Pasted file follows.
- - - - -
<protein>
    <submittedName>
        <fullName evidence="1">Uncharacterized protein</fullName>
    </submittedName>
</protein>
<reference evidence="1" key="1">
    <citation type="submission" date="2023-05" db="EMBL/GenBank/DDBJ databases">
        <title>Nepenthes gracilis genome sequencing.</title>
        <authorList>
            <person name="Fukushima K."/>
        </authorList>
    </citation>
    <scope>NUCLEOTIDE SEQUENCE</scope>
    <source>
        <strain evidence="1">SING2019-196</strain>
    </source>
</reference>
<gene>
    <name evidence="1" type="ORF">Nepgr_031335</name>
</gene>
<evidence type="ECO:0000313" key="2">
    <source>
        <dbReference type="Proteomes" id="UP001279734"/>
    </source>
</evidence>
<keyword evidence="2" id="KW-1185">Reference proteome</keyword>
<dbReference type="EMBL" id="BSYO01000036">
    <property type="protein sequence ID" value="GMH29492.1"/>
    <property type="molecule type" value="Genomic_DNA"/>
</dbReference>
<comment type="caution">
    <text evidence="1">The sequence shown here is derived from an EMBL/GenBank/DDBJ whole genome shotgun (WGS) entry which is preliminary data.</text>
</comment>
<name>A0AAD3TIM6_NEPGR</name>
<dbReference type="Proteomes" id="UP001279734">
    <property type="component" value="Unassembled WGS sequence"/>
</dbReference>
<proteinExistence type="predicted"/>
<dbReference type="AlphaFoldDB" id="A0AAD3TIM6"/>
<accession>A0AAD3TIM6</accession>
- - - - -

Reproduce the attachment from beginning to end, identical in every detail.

<protein>
    <submittedName>
        <fullName evidence="1">Uncharacterized protein</fullName>
    </submittedName>
</protein>
<reference evidence="1" key="1">
    <citation type="submission" date="2023-05" db="EMBL/GenBank/DDBJ databases">
        <title>Nepenthes gracilis genome sequencing.</title>
        <authorList>
            <person name="Fukushima K."/>
        </authorList>
    </citation>
    <scope>NUCLEOTIDE SEQUENCE</scope>
    <source>
        <strain evidence="1">SING2019-196</strain>
    </source>
</reference>
<gene>
    <name evidence="1" type="ORF">Nepgr_031335</name>
</gene>
<evidence type="ECO:0000313" key="2">
    <source>
        <dbReference type="Proteomes" id="UP001279734"/>
    </source>
</evidence>
<keyword evidence="2" id="KW-1185">Reference proteome</keyword>
<dbReference type="EMBL" id="BSYO01000036">
    <property type="protein sequence ID" value="GMH29492.1"/>
    <property type="molecule type" value="Genomic_DNA"/>
</dbReference>
<comment type="caution">
    <text evidence="1">The sequence shown here is derived from an EMBL/GenBank/DDBJ whole genome shotgun (WGS) entry which is preliminary data.</text>
</comment>
<name>A0AAD3TIM6_NEPGR</name>
<dbReference type="Proteomes" id="UP001279734">
    <property type="component" value="Unassembled WGS sequence"/>
</dbReference>
<proteinExistence type="predicted"/>
<dbReference type="AlphaFoldDB" id="A0AAD3TIM6"/>
<accession>A0AAD3TIM6</accession>